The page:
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Todd Hasak-Lowy

December 16, 2012

This is the last post before the end of the Mayan calendar.


I felt a little insulted reading this story. Because I thought the first sentence was really funny: “Just before the world came to an end once and for all, Larry lost his wallet.” First of all, this doesn’t turn out to be true, which is disappointing. I’d like to read a story in which someone actually loses his wallet just before the world actually ends. Maybe it would be a predictable end too. Like some definite time limit which renders the loss and searching for the wallet a desperate and futile act. That would be hilarious.

And then, two, Todd Hasak-Lowy pops up, himself, interjecting himself in his own story to talk about this story as it is happening, saying about the sentence that made me want to read the story in the first place: “I find myself starting out with the phrase ‘Just before the world came to an end once and for all,’ this, in fact being the phrase and idea through which the story first emerged. Is that just my transcription of an Independence Day narrative strategy? I really want to believe it’s not, but I am scared it will be read that way, as cheap, callous, arrogant, and worst of all, lazy. So much so that here it is, a self-conscious aside, motivated truly and really by my urge to communicate to you the reader that I realize this whole story is pretty questionable.” Was I responding to a strategy? But then again, aren’t all first lines strategies? The author wants the reader to move further into the story and any MFA or Writing 101 course will tell you that a killer first sentence is crucial. But not many stories call that winning first sentence into question.

Let’s go and address this new aspect, the author popping his head into the story and admitting to flaws within the story. Does that indicate intention, thereby mitigating the flaws? Can you purposely write a flawed story and by pointing out the flaws, correct those flaws? Is pointing out a flaw better than not having a flaw in the first place? And what does it all mean that we now don’t know whether the story is even flawed or not? I think it might be lazy. I think pointing out possible laziness is actually lazier than what he feared he’d been lazy about in the first place. Or, what if it wasn’t lazy or flawed at all to begin with, but always intentional? And suggesting laziness and/or flawedness wasn’t an admission at all but a tactical strategy itself, not to redirect our attention away from the “actual flaw” but for some other reason.

Which brings me to what seemed to be a plot tack on. The Mediocre Food business angle. Maybe THL had just read the Malcolm Gladwell article “The Ketchup Conundrum,” which I recommend and was published the year before The Task of This Translator (the collection of stories in which this story appears) was published. When I first read the story, this whole tangent into the ketchup business did not feel organic to the plot. Sometimes, reading THL’s stories, I got the impression that he started with a cool idea and just kept writing until he got to “short story length” and then stopped. I felt his endings were weaker than his beginnings, and the plots were peppered with these filler type things that I couldn’t quite understand why they were there. Like in “How Keith’s Dad Died,” Keith’s dad’s brother’s baseball career didn’t seem important at all except to fill out a character. But here, what I thought was just extra might actually have a function, and I think its function is the inverse of the Independence Day strategy. “The concept behind the line is this: Buy generic foods – ketchup, salad dressing, tomato paste, mayonnaise, and the like – directly from the generic-foods distributor, repackage them in these eye-catching bottles, cans, jars, and labels with highly ironic names that the eighteen-to-thirty-four-year-old educated, urban middle class will be unable to resist.” There are eight types of mustard for every ketchup (the Gladwell article will tell you why), but what Mediocre Foods does is point out its own flaws, or better yet, it takes an unflawed but mediocre product and by labeling it as flawed, it somehow makes it better.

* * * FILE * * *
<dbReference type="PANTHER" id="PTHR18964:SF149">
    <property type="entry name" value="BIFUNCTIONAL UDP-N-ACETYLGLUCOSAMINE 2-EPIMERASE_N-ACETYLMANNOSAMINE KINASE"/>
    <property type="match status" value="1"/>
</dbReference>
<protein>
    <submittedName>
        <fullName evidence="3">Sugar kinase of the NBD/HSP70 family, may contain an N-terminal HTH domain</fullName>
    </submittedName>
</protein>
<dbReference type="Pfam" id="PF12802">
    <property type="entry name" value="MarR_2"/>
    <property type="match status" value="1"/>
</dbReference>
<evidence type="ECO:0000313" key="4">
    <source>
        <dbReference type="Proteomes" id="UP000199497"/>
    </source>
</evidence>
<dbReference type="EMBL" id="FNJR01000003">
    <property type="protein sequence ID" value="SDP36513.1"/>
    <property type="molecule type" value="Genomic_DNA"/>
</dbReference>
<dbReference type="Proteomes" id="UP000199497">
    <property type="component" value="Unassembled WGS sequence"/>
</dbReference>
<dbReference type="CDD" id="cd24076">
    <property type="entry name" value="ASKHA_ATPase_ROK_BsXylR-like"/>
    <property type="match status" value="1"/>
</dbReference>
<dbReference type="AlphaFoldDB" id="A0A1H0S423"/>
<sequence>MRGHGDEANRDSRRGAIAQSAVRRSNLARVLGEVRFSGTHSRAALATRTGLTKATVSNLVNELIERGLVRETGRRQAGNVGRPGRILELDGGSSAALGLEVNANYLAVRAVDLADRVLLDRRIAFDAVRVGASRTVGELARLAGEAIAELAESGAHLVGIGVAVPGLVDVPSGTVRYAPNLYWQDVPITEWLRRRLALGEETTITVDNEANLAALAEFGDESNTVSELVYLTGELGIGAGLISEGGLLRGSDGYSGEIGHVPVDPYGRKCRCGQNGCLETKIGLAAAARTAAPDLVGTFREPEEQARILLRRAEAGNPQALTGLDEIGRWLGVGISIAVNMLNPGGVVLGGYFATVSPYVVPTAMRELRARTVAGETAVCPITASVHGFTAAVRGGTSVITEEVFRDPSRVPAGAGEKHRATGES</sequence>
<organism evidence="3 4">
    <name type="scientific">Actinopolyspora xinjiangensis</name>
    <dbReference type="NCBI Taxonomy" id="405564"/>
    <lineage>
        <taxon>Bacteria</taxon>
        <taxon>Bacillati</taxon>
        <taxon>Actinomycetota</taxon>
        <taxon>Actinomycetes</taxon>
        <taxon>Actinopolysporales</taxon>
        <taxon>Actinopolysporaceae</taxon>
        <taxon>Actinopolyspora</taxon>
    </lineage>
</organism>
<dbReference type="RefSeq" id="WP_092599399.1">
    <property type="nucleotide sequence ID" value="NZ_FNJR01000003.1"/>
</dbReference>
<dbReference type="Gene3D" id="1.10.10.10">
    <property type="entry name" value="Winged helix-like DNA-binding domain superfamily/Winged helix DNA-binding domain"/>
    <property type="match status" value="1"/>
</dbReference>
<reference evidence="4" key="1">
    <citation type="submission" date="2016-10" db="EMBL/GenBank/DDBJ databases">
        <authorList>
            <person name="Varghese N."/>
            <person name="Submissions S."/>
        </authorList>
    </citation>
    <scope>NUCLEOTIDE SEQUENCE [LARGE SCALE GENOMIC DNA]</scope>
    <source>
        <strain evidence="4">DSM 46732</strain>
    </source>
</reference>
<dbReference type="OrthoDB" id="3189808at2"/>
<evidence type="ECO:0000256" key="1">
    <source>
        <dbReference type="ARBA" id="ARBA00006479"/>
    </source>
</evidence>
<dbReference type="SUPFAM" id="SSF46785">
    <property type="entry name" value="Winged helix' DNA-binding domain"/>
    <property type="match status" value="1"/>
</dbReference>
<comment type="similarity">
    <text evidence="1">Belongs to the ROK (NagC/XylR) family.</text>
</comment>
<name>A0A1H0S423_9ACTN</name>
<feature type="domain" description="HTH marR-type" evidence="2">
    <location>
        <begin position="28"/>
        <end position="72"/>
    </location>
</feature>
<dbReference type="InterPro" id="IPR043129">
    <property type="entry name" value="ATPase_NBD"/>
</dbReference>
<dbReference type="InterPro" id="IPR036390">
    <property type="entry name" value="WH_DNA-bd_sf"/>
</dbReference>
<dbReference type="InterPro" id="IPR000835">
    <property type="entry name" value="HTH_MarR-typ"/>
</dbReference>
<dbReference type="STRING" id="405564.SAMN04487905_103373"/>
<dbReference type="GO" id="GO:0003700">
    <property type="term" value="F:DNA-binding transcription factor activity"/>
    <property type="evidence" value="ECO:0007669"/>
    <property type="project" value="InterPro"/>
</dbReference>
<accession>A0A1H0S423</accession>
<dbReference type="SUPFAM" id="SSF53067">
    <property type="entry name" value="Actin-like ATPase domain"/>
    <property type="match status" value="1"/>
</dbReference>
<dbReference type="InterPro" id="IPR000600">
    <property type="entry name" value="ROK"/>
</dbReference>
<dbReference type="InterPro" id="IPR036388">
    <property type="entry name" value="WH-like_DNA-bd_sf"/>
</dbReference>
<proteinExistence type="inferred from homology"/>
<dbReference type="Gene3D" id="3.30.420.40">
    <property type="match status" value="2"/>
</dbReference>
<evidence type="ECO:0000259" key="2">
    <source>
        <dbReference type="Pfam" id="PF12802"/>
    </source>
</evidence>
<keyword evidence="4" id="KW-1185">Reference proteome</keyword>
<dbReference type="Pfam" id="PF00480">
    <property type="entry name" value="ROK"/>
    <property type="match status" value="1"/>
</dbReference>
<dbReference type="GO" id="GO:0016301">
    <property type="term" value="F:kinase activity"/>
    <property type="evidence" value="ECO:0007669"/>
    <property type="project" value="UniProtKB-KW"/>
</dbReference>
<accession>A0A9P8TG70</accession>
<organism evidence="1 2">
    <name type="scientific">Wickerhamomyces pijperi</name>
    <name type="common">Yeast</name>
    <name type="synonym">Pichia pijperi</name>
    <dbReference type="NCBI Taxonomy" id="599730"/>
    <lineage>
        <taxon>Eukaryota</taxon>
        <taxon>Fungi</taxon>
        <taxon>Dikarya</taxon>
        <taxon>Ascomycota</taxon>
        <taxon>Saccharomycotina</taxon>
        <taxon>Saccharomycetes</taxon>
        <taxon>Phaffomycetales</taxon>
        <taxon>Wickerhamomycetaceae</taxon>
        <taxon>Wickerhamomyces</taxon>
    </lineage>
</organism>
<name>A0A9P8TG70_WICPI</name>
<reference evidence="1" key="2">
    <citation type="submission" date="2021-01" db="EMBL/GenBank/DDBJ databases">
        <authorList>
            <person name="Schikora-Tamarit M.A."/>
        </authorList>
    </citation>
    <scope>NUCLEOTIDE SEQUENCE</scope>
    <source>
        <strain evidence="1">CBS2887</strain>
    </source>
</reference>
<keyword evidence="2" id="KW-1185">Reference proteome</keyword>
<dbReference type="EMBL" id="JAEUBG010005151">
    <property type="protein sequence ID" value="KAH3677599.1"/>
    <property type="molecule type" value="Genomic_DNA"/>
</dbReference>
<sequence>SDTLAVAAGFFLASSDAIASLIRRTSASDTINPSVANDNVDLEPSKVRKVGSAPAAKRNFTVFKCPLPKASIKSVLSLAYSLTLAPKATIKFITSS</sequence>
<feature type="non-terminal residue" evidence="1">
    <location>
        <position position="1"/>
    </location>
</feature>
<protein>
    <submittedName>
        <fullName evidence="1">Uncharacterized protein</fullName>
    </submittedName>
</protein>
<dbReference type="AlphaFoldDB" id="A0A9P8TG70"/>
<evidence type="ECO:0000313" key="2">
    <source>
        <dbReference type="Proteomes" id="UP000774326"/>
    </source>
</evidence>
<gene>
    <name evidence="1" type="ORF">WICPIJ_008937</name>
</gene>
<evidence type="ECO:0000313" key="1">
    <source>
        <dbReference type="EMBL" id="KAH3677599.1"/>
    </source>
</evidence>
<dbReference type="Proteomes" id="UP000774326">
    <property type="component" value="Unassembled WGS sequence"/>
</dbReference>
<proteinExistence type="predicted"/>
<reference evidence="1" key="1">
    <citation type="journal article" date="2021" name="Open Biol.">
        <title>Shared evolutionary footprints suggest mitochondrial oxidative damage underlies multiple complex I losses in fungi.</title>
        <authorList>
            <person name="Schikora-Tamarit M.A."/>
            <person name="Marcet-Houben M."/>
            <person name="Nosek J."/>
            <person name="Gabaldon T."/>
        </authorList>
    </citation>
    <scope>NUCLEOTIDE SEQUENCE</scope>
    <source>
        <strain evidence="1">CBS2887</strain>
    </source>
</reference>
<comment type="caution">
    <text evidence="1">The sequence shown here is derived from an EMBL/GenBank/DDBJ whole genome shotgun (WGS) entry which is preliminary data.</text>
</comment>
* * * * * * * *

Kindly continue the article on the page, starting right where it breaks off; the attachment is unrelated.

Everything you might have said about this story, the author says for you, stripping your power of critique away, which makes me think there is something else going on, or that he wants us to think there is something else going on. Something further inside the nesting doll. “The truth is, the ultimate focus of this piece, at least that strand of intertwined narrative concerned with nuclear exchange between India and Pakistan, is the mediation, indeed emplotment, of this event by the American media, in particular the television media –” I believe that revelation itself is, as is stated later, “a pretext for some other idea.” In other words, I never know when the curtain has truly been pulled back, as there is always another curtain behind it.

I actually really liked the collection of stories in The Task of This Translator. I liked telling other people about them, their plots at least, and thinking about them and laughing, because they are, for the most part, funny. But I think they are funny or entertaining on a surface level. I guess that’s where entertainment usually sits. But the more I delved into the stories, the less sure I was of anything. And maybe that’s what THL wanted, as a reflection of reality, or something. There is this illusion of substance, hints of some hidden other real thing that might be discovered if you just keep looking for it. Or if you give up looking for it, like how Larry eventually finds his wallet.


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